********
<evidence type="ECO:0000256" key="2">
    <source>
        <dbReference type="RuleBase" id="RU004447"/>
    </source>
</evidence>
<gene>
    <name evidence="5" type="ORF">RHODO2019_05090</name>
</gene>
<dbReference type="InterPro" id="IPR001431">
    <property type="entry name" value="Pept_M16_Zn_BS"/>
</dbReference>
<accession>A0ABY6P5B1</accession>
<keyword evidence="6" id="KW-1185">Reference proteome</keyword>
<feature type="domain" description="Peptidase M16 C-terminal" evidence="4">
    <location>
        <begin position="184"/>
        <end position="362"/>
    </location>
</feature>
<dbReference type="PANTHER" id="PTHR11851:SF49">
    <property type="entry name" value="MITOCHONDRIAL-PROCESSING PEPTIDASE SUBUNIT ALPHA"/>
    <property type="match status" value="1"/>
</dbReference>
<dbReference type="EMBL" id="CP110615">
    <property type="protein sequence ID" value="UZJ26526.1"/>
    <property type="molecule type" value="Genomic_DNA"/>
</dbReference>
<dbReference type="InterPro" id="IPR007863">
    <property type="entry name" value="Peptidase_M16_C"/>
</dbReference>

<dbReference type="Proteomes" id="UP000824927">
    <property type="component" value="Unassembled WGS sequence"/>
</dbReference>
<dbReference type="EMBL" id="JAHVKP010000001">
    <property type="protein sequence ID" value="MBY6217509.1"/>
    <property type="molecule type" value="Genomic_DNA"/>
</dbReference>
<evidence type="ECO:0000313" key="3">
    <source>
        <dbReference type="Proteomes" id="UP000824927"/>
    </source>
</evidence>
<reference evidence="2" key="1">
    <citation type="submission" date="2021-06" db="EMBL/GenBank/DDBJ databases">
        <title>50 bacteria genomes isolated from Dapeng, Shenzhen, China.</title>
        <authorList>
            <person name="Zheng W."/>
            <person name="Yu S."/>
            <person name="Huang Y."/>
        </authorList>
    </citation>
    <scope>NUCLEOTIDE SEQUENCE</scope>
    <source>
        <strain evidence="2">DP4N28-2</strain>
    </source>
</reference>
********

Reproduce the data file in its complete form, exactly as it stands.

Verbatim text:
<evidence type="ECO:0000256" key="2">
    <source>
        <dbReference type="RuleBase" id="RU004447"/>
    </source>
</evidence>
<gene>
    <name evidence="5" type="ORF">RHODO2019_05090</name>
</gene>
<dbReference type="InterPro" id="IPR001431">
    <property type="entry name" value="Pept_M16_Zn_BS"/>
</dbReference>
<accession>A0ABY6P5B1</accession>
<keyword evidence="6" id="KW-1185">Reference proteome</keyword>
<feature type="domain" description="Peptidase M16 C-terminal" evidence="4">
    <location>
        <begin position="184"/>
        <end position="362"/>
    </location>
</feature>
<dbReference type="PANTHER" id="PTHR11851:SF49">
    <property type="entry name" value="MITOCHONDRIAL-PROCESSING PEPTIDASE SUBUNIT ALPHA"/>
    <property type="match status" value="1"/>
</dbReference>
<dbReference type="EMBL" id="CP110615">
    <property type="protein sequence ID" value="UZJ26526.1"/>
    <property type="molecule type" value="Genomic_DNA"/>
</dbReference>
<dbReference type="InterPro" id="IPR007863">
    <property type="entry name" value="Peptidase_M16_C"/>
</dbReference>

<dbReference type="Proteomes" id="UP000824927">
    <property type="component" value="Unassembled WGS sequence"/>
</dbReference>
<dbReference type="EMBL" id="JAHVKP010000001">
    <property type="protein sequence ID" value="MBY6217509.1"/>
    <property type="molecule type" value="Genomic_DNA"/>
</dbReference>
<evidence type="ECO:0000313" key="3">
    <source>
        <dbReference type="Proteomes" id="UP000824927"/>
    </source>
</evidence>
<reference evidence="2" key="1">
    <citation type="submission" date="2021-06" db="EMBL/GenBank/DDBJ databases">
        <title>50 bacteria genomes isolated from Dapeng, Shenzhen, China.</title>
        <authorList>
            <person name="Zheng W."/>
            <person name="Yu S."/>
            <person name="Huang Y."/>
        </authorList>
    </citation>
    <scope>NUCLEOTIDE SEQUENCE</scope>
    <source>
        <strain evidence="2">DP4N28-2</strain>
    </source>
</reference>